State of Access Report 2016 Published
Posted on 22.02.2016
The State of Access Report 2016, which provides a biennial snap-shot of UK live music accessibility and the barriers that disabled music fans are facing at gigs and festivals, has been published today
The report, which is being launched at London’s Bush Hall with support from Glastonbury Festival, the Association of Independent Festivals, Bristol’s Colston Hall and Independent Venue Week, reveals that simple changes to online information provision could have a dramatic impact on the experiences of Deaf and disabled customers.
Key findings include:
1/3 of venue and festival websites provide no access information
For disabled fans, the first barrier to accessing live music typically happens before they’ve even purchased a ticket. Detailed access information on venue and festival websites is essential for 20% of the UK population to be able to determine whether they can attend an event.
2/3 of independent venues provide no access information.
The lack of access information is particularly pronounced at independent venues, where most people start their relationships with live music as both artists and audience members. A lack of information often implies poor physical access, even if that is not the case.
Less than 1/5 of websites surveyed provide ‘good’ access information
Comprehensive information is crucial – knowing whether there are two steps, or two flights of stairs, or whether you can bring a Personal Assistant, or find an area to sit down, could be the difference between a fan buying tickets or not.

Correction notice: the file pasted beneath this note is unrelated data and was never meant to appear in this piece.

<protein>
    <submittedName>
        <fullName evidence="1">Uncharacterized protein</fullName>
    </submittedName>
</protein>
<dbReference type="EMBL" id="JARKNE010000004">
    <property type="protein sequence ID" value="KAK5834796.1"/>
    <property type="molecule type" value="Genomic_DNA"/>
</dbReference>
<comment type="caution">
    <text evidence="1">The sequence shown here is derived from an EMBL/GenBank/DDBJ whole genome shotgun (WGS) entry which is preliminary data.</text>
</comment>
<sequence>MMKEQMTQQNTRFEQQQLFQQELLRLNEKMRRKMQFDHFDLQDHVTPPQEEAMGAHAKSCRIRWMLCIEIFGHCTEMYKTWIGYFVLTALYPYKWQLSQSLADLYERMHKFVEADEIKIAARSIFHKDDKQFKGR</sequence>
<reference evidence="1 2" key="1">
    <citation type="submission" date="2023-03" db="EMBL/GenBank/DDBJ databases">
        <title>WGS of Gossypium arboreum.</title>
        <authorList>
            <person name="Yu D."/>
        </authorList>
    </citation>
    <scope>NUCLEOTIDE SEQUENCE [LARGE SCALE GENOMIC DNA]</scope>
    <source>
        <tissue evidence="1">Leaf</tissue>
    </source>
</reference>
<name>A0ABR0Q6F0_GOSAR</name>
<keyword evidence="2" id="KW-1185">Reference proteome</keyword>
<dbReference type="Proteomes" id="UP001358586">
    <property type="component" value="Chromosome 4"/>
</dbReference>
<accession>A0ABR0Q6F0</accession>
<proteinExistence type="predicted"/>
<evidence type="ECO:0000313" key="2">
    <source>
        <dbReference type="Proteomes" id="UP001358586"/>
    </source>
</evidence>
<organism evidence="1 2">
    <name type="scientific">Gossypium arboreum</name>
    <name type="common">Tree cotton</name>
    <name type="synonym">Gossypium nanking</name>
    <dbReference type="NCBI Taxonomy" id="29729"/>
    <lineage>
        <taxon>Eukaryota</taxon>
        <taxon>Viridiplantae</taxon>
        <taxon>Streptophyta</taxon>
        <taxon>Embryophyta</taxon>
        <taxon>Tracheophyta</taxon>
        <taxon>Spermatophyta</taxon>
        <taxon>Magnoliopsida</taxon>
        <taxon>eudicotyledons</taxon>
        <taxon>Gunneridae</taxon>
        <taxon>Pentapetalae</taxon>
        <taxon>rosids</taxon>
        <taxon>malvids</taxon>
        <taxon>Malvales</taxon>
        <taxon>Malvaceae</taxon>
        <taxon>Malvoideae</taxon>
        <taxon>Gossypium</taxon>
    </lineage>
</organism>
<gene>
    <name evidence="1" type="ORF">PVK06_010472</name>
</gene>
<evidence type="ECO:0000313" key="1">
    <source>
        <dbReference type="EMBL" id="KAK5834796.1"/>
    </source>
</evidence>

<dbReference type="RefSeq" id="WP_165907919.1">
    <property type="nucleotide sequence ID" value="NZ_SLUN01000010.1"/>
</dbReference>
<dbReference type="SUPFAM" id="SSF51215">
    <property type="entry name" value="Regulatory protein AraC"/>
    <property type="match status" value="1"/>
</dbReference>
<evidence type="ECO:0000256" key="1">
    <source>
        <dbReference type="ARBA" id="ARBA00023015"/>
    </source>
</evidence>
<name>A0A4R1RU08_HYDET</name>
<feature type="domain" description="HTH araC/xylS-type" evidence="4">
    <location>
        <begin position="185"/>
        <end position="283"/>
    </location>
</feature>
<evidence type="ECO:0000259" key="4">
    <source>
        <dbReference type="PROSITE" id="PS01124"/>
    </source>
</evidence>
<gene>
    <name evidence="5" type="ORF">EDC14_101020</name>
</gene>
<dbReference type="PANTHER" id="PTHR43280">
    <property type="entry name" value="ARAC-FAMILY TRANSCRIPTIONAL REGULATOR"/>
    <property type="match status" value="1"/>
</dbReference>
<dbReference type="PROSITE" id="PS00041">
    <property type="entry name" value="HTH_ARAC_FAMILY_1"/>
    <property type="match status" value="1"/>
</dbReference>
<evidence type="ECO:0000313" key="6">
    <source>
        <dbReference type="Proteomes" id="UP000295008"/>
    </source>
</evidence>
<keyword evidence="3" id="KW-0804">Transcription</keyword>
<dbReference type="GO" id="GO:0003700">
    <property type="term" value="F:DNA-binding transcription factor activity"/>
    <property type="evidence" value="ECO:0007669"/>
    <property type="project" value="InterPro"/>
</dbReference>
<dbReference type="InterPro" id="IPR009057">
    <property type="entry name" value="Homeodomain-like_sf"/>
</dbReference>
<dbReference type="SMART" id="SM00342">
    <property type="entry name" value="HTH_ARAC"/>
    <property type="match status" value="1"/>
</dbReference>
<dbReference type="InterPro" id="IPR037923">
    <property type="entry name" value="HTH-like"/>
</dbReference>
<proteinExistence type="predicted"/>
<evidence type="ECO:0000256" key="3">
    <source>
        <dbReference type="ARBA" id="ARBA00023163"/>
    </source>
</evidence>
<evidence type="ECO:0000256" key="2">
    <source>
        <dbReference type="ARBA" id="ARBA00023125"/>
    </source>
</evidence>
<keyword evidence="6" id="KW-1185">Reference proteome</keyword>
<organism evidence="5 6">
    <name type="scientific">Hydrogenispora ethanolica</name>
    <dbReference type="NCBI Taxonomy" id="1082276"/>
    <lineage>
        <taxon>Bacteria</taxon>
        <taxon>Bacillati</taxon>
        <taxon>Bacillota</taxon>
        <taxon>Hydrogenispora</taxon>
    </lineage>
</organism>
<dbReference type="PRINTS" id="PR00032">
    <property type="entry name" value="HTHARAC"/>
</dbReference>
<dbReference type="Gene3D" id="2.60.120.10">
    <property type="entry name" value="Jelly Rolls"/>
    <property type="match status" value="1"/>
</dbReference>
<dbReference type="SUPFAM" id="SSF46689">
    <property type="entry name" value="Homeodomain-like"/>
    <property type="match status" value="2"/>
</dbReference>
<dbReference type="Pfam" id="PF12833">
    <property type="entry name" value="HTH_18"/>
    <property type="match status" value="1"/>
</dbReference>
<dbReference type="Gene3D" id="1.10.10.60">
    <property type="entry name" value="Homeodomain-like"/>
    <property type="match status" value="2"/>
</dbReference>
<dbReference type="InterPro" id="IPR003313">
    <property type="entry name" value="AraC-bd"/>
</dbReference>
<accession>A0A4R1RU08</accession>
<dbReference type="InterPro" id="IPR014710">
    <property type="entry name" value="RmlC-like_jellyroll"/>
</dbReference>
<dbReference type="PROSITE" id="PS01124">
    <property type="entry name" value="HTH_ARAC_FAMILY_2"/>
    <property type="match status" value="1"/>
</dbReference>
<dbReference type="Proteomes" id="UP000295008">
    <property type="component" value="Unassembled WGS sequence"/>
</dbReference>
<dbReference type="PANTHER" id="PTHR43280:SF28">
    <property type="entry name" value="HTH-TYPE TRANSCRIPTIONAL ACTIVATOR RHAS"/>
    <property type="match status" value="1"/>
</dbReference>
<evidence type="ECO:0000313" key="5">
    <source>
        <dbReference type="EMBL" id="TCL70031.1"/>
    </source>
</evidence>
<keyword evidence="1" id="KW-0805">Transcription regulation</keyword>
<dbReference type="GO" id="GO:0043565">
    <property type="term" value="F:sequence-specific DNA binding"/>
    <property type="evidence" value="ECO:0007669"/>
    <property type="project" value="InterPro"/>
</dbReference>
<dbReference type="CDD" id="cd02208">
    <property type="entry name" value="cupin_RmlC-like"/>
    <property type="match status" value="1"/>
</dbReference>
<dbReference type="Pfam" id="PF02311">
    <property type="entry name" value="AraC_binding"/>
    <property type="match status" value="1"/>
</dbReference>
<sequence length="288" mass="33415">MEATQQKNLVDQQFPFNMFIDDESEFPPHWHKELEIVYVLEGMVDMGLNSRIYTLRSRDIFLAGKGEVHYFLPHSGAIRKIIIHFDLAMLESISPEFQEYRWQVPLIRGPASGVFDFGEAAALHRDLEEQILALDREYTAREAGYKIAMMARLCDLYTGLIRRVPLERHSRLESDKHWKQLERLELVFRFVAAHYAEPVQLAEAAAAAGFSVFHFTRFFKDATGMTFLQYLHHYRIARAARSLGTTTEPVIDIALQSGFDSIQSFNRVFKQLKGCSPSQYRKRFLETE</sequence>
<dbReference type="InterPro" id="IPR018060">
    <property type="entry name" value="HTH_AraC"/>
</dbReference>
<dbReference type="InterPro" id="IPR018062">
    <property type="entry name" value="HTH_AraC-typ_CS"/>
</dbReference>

The findings and conclusions are based on 280 mystery shopping reports, bespoke research including a survey of 386 venue and festival websites, and a set of case-studies drawn from the hundreds of venues and festivals that Attitude is Everything work with.
In response to the findings, we are calling on the UK live music industry to join our Access Starts Online campaign. The simple initiative supports events organisers to add a comprehensive access information page to their website via an easy-to-use online template.
Suzanne Bull MBE, CEO of Attitude is Everything said:
“Digital has revolutionised the live sector and how music lovers buy tickets, find information and share their experiences. However, as highlighted in the State of Access Report, a lack of decent online access information websites has become a constant source of frustration to millions of disabled fans. Evidence suggests that many will not risk attending an event if they are unsure about access facilities. We should not be letting these online failures hold back the tide of progress, especially when they are so easy to fix.
“Signing up to Attitude is Everything’s Access Starts Online initiative is something all live music businesses can do. Not only does it cost nothing, but it represents a vital first step towards greater inclusivity and improved customer service that help these venues and festivals to reach new audiences. Working together, we can make the UK’s live music sector the most accessible in the world.”
Glastonbury Festival’s Emily Eavis, who has written the State of Access Report’s foreword, added:
“It is a vital that all festival goers can easily access clear information about how to buy tickets, what facilities are available onsite and how they can arrange for the necessary support in order to be able to attend. We’re very pleased to be continuing our work with Attitude is Everything to ensure this.”